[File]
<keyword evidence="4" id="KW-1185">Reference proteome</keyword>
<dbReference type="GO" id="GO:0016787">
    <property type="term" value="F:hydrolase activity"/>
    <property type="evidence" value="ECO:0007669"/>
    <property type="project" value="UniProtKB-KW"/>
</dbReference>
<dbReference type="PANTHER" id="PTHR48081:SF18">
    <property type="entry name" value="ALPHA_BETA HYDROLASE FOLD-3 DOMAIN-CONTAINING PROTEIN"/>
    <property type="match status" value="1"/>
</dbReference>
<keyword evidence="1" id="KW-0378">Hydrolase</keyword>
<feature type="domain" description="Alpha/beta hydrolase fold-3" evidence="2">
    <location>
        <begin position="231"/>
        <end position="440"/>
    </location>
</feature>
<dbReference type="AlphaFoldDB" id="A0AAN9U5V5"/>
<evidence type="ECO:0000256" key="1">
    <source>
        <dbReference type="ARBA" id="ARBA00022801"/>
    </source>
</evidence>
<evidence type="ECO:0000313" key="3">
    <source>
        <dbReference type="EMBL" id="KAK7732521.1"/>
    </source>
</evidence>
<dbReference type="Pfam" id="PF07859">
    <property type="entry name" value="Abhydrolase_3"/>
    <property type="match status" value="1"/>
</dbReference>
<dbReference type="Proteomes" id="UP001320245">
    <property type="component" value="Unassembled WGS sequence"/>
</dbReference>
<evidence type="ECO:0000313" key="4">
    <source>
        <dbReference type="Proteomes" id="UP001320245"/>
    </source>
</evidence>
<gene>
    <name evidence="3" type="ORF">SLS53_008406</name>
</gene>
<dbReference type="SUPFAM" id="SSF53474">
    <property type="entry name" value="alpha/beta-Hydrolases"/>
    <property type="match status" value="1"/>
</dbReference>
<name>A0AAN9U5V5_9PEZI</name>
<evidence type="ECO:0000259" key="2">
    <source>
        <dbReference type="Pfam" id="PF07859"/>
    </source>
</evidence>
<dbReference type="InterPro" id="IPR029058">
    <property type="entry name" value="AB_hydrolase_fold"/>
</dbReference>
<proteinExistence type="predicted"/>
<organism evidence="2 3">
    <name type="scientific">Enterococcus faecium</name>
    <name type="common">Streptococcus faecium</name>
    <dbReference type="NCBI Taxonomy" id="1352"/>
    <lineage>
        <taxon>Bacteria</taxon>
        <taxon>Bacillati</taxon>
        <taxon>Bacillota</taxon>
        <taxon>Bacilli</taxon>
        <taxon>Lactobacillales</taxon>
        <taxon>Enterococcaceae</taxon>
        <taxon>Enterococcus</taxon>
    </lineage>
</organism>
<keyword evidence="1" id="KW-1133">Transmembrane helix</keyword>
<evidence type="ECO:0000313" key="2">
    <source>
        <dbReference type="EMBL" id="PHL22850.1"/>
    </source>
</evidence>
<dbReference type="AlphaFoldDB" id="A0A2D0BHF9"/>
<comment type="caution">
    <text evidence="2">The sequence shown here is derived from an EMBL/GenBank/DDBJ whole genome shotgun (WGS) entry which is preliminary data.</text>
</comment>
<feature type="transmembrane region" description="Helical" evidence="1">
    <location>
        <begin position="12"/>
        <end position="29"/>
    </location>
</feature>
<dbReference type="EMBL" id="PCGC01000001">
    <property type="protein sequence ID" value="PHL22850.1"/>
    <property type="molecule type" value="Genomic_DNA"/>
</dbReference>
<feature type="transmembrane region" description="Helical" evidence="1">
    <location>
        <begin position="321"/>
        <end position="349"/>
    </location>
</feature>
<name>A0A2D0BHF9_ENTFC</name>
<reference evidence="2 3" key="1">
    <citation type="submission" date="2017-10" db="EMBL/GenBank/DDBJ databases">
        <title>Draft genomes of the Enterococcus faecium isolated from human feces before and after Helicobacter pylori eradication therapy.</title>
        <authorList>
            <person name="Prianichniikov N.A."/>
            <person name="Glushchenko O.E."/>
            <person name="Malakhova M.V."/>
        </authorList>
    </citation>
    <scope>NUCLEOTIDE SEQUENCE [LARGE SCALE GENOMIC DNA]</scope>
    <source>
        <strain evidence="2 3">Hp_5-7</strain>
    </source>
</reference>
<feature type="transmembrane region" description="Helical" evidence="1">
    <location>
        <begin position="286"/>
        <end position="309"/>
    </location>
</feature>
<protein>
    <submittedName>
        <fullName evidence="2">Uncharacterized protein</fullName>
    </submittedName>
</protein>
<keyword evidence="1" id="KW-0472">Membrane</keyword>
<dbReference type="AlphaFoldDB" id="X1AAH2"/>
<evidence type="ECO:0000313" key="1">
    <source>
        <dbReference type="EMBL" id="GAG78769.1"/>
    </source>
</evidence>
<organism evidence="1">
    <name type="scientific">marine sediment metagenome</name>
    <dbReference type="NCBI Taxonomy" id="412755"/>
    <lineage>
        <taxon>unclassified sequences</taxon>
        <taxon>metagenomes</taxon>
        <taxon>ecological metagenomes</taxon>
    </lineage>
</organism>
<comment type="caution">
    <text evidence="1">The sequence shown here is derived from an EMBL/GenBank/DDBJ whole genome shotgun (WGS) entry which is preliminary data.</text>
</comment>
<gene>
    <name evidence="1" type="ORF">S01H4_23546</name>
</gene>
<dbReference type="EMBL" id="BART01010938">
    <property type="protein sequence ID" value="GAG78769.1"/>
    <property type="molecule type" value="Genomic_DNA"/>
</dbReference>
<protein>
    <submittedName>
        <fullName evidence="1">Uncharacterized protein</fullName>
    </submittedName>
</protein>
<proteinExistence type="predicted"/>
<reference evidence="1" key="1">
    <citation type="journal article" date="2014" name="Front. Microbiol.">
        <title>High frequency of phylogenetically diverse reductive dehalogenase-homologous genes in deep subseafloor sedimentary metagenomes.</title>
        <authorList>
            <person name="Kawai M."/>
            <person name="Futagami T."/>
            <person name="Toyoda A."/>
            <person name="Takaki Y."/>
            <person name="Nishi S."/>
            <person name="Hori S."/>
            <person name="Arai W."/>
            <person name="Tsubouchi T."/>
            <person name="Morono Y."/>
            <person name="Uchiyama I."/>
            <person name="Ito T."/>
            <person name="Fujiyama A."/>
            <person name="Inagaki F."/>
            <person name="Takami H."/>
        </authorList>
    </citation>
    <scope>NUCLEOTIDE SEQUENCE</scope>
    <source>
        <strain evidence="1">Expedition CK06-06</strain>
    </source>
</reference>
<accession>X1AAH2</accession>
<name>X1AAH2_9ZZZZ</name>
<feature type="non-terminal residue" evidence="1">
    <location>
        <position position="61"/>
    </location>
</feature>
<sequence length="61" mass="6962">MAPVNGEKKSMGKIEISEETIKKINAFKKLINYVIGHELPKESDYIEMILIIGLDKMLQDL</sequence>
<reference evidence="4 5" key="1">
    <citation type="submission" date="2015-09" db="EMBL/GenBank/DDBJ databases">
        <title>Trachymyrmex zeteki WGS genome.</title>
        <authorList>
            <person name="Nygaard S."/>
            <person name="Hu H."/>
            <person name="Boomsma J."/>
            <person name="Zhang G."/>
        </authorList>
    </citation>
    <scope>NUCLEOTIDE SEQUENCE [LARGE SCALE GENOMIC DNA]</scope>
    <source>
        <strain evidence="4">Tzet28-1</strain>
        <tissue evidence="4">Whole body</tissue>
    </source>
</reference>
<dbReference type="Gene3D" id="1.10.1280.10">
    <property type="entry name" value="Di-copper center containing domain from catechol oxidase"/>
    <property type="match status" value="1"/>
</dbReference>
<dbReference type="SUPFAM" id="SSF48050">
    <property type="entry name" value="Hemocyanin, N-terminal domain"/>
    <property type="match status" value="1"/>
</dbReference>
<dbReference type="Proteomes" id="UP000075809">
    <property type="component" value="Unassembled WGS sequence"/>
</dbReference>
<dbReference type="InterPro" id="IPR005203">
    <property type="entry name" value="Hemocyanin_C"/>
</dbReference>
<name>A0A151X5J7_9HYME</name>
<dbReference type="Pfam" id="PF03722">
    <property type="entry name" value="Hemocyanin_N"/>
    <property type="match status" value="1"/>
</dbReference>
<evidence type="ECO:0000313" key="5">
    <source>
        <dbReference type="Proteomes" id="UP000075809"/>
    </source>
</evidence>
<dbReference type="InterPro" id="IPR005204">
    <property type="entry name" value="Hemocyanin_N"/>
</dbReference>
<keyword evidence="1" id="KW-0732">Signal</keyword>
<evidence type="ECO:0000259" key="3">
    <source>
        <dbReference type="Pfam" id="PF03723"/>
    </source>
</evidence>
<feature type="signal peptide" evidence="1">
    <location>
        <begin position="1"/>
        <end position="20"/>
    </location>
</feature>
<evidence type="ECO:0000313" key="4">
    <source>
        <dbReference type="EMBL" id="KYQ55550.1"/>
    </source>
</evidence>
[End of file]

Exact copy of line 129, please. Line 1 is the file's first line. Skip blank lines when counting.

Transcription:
    </source>